How to Fall Back In Love With Your Job

Dreading the sound of your morning alarm? You’re not alone! Women of color are among the least contented at the workplace, with about one in three reporting overall job satisfaction, according to data crunched by Vanderbilt University. No longer loving your job (or never really having been enamored of it in the first place) can lead to tedious days. The unhappiness can also take a bite out of your health, causing headaches, a churning stomach, sleep trouble and more, says Jerry D. Smith, Jr., Psy.D., a psychologist in Nederland, Texas. Your love life can suffer, too.

“Personal relationships often bear the brunt of discontent at work,” says Smith. But that doesn’t mean you’re destined for drudgery day in and day out. Recognizing that you’ve lost the passion for your current position and knowing how to rekindle that spark can lead to less clock-watching and more fulfillment. Here are some tips to help you achieve just that.

Subscribe to our daily newsletter for the latest in hair, beauty, style and celebrity news.

IDENTIFYING A WORK RUT A constant knot in the pit of your stomach, or angst over having to spend one more second with an oh, so annoying coworker, is a sign the romance is over with your job. But there are a few other indicators that you’re unhappy there. Recognize yourself in any of these instances? If so, it could be time for a professional intervention.

YOU’RE OUT OF PAID TIME OFF  Have you used up all your vacation and personal or sick days? Unless they were spent on actual vacays or you had a legitimate reason (your child woke up with the stomach flu, for example), burning through those days just to avoid going in to the office could mean you’re growing restless and dispirited. “When you feel stuck at work, you care less about your performance. You’re no longer the perky, productive person you once were,” says Tandee Salter, a business coach, consultant and founder of Tandee Salter Unlimited, LLC, in Columbus, Georgia. That goes for trading away work shifts, too.

THE CLOCK IS SLOW  Let’s face it: Few of us have a position that’s continually filled with excitement, so you’re going to have to muddle through a long, monotonous workday on occasion. But time at your desk shouldn’t consistently be marked by regularly checking the clock whose minute hand never seems to turn. Sometimes your typical eight hours can feel more like 18, says Benton McTaggart, a career strategist and coach at SoFi, an online lending company in Dallas. “Those feelings of apathy can lead to mental checkouts,” he says, “and you wishing you were somewhere else, doing something else.”

YOU DUCK OUT OF THE BREAK ROOM You once enjoyed bumping into a coworker near the coffee, but lately you’re trying to time your mug refills for moments when you can avoid chitchat. Or maybe your latest go-to fashion accessory is a set of earbuds that reduce the odds that a colleague passing by will stop to strike up a conversation even a friendly one. McTaggart says those actions show you’re someplace you don’t want to be: “Even eating lunch alone every day by choice or [being irked by] small requests like “can you pass me a pen,” may indicate workplace dissatisfaction.” Designing the blueprint for a rewarding career takes time, passion and effort.

IT’S JUST A PAYCHECK If you can’t picture yourself growing old at your current place of employment, or only see your 9-to-5 as a necessary evil to pay for the roof over your head or to have health insurance, you’ve lost connection to your job. “You may even start using distancing language such as “their project” instead of “our project,” ” says McTaggart. The same is true for spacing out during conference calls or meetings. “Walking away from those situations having no idea what was discussed, even though there was much discussion and a clear agenda, signals your passion for your work has fizzled,” says McTaggart.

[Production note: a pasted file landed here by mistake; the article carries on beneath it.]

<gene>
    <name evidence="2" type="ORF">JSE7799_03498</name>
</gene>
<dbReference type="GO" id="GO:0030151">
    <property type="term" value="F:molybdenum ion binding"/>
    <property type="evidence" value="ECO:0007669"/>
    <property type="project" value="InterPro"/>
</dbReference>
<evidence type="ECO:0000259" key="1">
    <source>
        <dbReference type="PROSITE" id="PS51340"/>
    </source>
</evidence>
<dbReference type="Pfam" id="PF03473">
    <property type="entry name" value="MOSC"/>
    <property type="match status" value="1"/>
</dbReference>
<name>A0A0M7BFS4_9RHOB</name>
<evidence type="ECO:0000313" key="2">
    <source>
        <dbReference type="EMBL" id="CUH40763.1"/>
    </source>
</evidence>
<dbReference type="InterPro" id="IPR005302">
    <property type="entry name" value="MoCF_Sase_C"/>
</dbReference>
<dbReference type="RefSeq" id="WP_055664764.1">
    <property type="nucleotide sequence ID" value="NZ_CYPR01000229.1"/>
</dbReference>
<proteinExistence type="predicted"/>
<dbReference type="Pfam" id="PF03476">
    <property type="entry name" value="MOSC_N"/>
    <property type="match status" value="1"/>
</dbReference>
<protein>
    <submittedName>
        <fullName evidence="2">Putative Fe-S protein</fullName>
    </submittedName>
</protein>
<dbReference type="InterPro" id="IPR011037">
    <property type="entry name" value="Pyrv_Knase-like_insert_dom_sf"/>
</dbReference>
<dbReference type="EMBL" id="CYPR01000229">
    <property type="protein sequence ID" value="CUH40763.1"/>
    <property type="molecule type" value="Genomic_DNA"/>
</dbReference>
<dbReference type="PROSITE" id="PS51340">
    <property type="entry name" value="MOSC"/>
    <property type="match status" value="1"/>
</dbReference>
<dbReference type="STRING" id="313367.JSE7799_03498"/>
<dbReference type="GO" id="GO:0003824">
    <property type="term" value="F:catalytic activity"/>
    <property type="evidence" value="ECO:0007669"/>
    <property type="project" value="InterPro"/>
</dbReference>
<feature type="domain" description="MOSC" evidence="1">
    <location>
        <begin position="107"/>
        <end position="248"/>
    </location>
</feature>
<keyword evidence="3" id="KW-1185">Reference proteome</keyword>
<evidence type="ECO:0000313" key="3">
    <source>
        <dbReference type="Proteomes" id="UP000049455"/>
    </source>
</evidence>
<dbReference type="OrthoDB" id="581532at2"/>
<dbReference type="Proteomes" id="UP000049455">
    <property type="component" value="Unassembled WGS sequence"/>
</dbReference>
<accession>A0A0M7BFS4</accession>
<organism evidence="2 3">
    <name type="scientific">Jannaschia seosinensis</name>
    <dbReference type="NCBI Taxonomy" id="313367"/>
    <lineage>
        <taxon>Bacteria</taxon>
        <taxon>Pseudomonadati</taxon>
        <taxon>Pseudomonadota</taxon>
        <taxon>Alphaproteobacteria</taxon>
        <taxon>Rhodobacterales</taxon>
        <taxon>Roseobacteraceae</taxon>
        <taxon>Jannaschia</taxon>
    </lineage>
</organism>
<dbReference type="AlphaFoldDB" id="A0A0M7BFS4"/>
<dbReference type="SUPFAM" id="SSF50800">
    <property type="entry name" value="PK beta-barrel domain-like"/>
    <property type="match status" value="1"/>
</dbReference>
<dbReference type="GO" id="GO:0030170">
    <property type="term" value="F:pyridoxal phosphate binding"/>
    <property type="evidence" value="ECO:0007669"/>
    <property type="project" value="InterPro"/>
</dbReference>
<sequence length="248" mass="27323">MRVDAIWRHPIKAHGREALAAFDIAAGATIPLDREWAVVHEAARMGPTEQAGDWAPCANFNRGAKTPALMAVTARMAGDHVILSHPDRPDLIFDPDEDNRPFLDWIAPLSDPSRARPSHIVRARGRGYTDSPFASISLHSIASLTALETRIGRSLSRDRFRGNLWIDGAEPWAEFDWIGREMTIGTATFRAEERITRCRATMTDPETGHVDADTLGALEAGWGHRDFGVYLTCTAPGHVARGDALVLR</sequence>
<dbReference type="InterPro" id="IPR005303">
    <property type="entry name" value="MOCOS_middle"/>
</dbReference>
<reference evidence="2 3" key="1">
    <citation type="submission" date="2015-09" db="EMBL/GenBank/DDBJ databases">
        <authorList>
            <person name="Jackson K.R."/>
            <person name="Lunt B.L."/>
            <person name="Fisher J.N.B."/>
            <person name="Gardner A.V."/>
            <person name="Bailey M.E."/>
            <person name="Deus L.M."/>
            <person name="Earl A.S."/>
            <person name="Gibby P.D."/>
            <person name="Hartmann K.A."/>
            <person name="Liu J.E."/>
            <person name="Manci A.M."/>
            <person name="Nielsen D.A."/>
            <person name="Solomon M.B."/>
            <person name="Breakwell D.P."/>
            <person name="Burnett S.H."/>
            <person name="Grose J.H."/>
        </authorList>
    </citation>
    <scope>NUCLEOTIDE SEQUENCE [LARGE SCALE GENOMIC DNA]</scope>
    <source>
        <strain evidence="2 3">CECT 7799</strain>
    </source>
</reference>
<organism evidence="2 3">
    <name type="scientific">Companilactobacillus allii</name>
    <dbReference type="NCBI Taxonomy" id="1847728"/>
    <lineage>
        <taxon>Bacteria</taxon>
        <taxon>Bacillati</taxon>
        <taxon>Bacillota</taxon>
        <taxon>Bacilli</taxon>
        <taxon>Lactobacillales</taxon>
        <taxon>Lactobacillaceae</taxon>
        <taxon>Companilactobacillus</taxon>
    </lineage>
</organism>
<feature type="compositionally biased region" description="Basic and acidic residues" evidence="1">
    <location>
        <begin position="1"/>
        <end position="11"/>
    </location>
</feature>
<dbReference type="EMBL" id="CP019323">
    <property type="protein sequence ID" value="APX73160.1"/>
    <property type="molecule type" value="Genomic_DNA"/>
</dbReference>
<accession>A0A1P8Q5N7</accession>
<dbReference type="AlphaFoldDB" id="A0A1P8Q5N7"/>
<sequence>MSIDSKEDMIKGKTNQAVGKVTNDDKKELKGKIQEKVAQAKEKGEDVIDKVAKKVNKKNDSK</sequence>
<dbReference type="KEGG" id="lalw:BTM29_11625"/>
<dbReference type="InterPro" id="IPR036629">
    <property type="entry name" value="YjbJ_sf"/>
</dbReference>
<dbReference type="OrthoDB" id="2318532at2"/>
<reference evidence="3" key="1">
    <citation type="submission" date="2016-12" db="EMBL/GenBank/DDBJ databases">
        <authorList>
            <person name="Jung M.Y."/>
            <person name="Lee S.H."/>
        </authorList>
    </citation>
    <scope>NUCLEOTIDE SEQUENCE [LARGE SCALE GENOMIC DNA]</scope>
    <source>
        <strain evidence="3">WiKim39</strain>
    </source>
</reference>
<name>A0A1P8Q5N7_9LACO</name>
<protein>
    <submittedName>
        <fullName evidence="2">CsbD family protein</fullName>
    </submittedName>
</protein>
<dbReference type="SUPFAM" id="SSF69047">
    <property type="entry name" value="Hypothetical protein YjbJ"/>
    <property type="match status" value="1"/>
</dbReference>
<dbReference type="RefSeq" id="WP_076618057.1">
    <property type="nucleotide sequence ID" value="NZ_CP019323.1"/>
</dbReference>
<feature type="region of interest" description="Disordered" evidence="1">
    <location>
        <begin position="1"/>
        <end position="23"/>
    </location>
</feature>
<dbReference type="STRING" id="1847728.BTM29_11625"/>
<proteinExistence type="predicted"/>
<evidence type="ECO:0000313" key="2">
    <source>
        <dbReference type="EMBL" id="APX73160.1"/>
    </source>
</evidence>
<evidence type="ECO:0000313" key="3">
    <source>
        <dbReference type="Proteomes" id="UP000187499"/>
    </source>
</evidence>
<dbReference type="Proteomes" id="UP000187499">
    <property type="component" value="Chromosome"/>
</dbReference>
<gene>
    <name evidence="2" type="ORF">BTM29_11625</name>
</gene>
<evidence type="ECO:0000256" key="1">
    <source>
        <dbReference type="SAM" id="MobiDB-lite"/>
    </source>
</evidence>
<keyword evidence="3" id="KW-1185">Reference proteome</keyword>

REIGNITING THE SPARK Try these tricks to get back in the swing of things:


Mixing up your work routine can create opportunities to discover fresh interests and expand your professional skills. Patricia Thompson, Ph.D., a corporate psychologist and president of Silver Lining Psychology in Atlanta, says looking for new challenges can be reinvigorating even with an old job: “Find out if there are any “stretch” assignments you can tackle.” Flexing your creative muscles and going outside your comfort zone can stimulate excitement to show up to work every day.


As with any successful relationship, building a career takes time, passion and lots of hard work. And sometimes those things can be learned by keeping company with coworkers, others in your industry or even close friends in unrelated fields who are enthusiastic about their career. “Seek out mentors, friends or family who have been able to keep the fire alive in their jobs to help you rediscover your passion for yours,” says McTaggart. “That may remind you of why you fell in love with your job.”


Forgoing a ten-minute walk around another floor of your building can make you resent your job. “Avoid eating lunch at your desk. You need to tune out for a little bit to give yourself a breather,” explains Thompson. “We often think keeping a nose to the grindstone and working more makes us more effective.” She adds that taking mindful downtime can boost energy, which can then impact productivity.


Every work interaction is the chance to change the narrative. “Before letting any type of communication or experience dull your passion for your job, ask yourself if there’s another, less emotional, explanation for what’s happening,” suggests Thompson. “By activating the logical, versus the emotional, parts of your brain, you can adjust the tone of your day and create a happier environment.”

This feature originally appeared in the ESSENCE Feburary 2017 Issue